There are a few possible solutions to this problem. One that I’ve heard is that a damned soul continues to sin even in hell (either through action or by thought). Thus, the damned soul is continuously adding time to their ‘sentence’. I’ll admit that I’ve never found this explanation to be very satisfying.

Another solution is that there is a point of no return for a soul – a sort of moral event horizon. That there is a point where a soul can be so corrupted that it is now irredeemable. That it doesn’t want to be redeemed. Again, I also don’t find this to be very satisfying.

A third solution is found by differentiating between ‘infinity’ and ‘eternity’. If hell was simply a prolongation of time, where you could measure your time there in years, then I would agree with you that it is excessive. But that’s not what eternity is. Eternity is best described as the eternal present. As all moments being present in one. Thus, if a soul is unrepentant at one point in eternity, then by definition they are unrepentant at all points in eternity. And, as we saw above, asking for an evil unrepentant soul to be good would not only violate their free will, but logic as well.

The problem (and solution) of hell lies in free will. If a soul is to truly have free will, than nobody can make their decision for them. The soul needs to freely choose repentance and redemption. They have to freely choose to give up evil. To ask for a soul to be freely saved against their will is a contradiction.

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(continued from above - man I hate character limits!)

Some might object to this. “I thought God was supposed to be omnipotent? If God can do anything, than surely he can force someone to freely choose repentance.” This objection is based upon confusion of what Christians mean when they say that God is omnipotent. Yes, God can do anything, but that comes with a caveat. He is able to do anything that it is possible to do. This implies that he is unable to do that which is intrinsically impossible. I think that actualizing a contradictory state of affairs would fall under intrinsically impossible. As St. Thomas Aquinas said, “Nothing which implies contradiction falls under the omnipotence of God.”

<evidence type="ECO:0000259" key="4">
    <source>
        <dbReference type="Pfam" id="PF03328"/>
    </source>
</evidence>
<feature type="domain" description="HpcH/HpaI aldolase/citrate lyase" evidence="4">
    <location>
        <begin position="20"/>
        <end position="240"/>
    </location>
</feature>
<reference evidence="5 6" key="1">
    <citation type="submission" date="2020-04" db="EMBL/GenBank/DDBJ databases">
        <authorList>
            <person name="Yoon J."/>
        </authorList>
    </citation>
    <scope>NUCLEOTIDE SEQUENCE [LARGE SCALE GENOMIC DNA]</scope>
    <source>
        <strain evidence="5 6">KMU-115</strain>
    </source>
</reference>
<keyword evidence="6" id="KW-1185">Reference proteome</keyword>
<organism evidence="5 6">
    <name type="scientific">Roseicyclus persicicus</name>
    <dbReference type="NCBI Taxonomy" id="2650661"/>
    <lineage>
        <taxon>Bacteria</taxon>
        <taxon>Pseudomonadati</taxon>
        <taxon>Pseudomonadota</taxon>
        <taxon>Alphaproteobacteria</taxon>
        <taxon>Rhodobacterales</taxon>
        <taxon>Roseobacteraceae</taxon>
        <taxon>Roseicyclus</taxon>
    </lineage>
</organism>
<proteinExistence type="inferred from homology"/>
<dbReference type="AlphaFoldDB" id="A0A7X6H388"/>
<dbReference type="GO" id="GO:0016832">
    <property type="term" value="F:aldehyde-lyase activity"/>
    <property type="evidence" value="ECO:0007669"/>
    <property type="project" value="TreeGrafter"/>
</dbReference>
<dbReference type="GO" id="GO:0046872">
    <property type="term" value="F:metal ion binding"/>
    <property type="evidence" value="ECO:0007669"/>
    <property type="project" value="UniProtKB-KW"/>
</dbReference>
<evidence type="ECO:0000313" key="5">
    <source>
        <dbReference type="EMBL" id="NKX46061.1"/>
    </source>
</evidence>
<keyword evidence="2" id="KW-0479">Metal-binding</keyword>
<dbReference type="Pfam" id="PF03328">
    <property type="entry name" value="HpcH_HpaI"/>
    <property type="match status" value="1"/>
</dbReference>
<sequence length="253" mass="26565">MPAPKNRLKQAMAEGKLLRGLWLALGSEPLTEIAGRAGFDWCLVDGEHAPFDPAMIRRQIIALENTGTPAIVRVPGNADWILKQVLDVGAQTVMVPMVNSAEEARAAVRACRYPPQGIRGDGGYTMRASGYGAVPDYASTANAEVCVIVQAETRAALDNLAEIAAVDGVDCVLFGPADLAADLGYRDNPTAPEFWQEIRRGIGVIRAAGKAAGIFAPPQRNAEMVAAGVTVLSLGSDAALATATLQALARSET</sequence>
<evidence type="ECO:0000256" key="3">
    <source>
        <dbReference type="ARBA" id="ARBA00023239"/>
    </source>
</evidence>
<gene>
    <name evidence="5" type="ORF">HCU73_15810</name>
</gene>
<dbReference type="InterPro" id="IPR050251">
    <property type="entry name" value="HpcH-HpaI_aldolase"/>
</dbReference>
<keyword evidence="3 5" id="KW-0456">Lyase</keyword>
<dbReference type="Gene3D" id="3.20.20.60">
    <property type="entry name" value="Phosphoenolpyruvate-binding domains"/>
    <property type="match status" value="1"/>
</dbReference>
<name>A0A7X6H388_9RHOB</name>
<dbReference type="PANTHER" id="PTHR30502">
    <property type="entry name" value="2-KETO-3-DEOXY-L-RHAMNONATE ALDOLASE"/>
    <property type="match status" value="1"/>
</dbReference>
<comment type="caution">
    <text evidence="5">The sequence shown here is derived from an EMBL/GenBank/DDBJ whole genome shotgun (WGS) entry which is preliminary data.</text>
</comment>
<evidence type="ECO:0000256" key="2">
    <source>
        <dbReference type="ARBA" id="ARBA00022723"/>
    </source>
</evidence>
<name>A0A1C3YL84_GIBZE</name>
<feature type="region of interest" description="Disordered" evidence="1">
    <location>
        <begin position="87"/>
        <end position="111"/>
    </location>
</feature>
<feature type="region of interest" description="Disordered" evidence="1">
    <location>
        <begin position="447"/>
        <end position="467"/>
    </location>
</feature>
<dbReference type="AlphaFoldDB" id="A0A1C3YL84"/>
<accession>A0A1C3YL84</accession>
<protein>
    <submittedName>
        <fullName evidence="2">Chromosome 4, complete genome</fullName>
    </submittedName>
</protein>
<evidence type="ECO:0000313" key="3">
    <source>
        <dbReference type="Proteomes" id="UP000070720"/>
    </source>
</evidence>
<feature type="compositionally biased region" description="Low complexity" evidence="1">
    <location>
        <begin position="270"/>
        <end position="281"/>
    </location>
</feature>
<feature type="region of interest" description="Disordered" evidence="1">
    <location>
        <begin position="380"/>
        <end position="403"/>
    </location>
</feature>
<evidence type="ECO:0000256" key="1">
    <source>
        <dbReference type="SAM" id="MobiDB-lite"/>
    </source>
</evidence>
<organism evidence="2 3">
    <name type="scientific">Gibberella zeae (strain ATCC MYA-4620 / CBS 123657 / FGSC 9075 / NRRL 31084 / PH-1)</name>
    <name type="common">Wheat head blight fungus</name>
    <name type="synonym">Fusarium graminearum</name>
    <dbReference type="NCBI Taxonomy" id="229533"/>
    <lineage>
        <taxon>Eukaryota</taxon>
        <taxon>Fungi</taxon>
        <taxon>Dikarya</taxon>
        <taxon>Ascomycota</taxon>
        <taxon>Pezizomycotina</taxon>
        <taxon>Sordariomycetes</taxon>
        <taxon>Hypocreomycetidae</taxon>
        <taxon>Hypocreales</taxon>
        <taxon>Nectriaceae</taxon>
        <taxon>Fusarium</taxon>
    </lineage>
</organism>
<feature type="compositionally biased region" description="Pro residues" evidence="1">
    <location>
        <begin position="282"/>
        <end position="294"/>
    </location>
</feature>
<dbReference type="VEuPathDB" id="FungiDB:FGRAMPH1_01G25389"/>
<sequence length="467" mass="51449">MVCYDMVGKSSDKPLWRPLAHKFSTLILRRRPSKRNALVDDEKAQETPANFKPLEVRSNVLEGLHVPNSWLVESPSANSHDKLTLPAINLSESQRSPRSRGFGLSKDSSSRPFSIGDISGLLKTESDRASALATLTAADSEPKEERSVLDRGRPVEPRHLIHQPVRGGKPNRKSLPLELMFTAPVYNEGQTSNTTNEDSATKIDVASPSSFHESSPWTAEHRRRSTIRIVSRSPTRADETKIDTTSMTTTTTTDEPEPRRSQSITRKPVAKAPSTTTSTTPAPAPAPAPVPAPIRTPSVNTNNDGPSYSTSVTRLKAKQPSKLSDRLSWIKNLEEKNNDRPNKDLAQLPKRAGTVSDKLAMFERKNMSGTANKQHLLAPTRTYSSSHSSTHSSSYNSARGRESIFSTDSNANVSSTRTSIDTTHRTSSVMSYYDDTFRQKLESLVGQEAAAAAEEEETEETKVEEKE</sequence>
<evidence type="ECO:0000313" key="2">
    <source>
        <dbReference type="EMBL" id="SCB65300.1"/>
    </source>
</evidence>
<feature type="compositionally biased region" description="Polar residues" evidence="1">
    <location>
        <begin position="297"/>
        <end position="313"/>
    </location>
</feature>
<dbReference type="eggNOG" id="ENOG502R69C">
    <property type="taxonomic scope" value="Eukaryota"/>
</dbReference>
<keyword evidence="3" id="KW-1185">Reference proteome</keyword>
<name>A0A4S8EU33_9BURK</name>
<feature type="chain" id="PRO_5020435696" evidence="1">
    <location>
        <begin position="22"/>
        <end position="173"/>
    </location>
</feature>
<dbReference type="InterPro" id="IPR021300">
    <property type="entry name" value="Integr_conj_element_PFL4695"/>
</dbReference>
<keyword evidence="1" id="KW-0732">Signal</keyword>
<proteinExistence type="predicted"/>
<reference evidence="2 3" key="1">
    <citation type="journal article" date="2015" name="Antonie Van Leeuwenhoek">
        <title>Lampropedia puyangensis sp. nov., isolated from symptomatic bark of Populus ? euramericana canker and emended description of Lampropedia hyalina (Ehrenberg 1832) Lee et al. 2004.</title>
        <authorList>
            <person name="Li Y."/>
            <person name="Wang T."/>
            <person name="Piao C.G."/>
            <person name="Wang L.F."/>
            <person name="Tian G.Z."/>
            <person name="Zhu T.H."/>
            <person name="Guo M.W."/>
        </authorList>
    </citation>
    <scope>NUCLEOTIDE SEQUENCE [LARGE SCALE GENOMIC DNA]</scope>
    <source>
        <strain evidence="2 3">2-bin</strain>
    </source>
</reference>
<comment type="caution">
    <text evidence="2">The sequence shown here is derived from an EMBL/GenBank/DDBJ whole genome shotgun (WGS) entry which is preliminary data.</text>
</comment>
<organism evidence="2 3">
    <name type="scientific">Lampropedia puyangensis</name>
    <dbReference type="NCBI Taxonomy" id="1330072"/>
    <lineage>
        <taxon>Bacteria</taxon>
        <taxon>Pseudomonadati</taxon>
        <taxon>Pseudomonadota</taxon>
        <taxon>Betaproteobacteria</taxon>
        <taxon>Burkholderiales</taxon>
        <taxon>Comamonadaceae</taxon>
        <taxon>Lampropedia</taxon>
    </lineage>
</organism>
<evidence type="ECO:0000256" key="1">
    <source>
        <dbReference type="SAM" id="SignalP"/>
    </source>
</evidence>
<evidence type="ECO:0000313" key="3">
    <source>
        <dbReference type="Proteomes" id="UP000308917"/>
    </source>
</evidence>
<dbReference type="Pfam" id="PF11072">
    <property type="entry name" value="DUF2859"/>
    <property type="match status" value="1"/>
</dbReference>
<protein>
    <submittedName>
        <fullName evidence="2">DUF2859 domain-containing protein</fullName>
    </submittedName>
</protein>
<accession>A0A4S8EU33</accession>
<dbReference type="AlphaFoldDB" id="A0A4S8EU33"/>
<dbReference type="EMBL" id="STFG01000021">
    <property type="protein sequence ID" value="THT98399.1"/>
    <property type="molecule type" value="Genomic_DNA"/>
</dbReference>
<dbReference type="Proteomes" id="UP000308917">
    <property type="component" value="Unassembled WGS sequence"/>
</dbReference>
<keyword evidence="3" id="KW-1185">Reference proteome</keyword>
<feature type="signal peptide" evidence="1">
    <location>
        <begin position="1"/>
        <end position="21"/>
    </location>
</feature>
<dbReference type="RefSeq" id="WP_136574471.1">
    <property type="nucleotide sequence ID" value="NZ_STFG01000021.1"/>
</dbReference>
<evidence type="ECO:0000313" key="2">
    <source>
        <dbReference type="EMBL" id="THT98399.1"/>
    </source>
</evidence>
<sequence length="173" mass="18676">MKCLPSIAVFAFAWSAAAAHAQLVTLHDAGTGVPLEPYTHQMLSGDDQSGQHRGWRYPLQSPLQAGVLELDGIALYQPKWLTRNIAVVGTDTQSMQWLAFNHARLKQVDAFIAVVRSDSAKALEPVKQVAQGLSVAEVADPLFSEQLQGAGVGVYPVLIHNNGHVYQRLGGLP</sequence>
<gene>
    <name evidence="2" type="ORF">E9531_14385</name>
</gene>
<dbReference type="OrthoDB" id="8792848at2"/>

This version of hell – at least for me – answers many of the questions that people usually have concerning hell. How could a loving God sentence someone to hell? He doesn’t – the soul does. Why does God punish them with tortuous pain? He doesn’t – the misery is a natural result of sin. Why can’t damned souls repent? Because hell exists in eternity – meaning that the soul always chooses to remain unrepentant.

Now, this certainly isn’t meant to make hell pleasant – it’s most certainly not. But I think it does solve the ‘moral’ problem of hell.

First, let’s get the facts straight. Hell was not created for men, but for Satan and his angels. God must put them some place out of the way forever. Okay I know you’re going to ask why then do men go there? The answer to this puzzle begins with how the spiritual world is structured. In it there are only 2 Kingdoms, God’s and Satan’s. Every person belongs toone kingdom or the other. There is no neutral ground. Everyone who is born into the world is born in sin and thus belongs to the kingdom of this world and to the ruler of this world, i.e. Satan. So then when someone dies, the kingdom that owns them will come to claim them and escort them to their respective home. Unbelievers are a prize for the devils.They will waste no time in mocking you forever for believing their lies.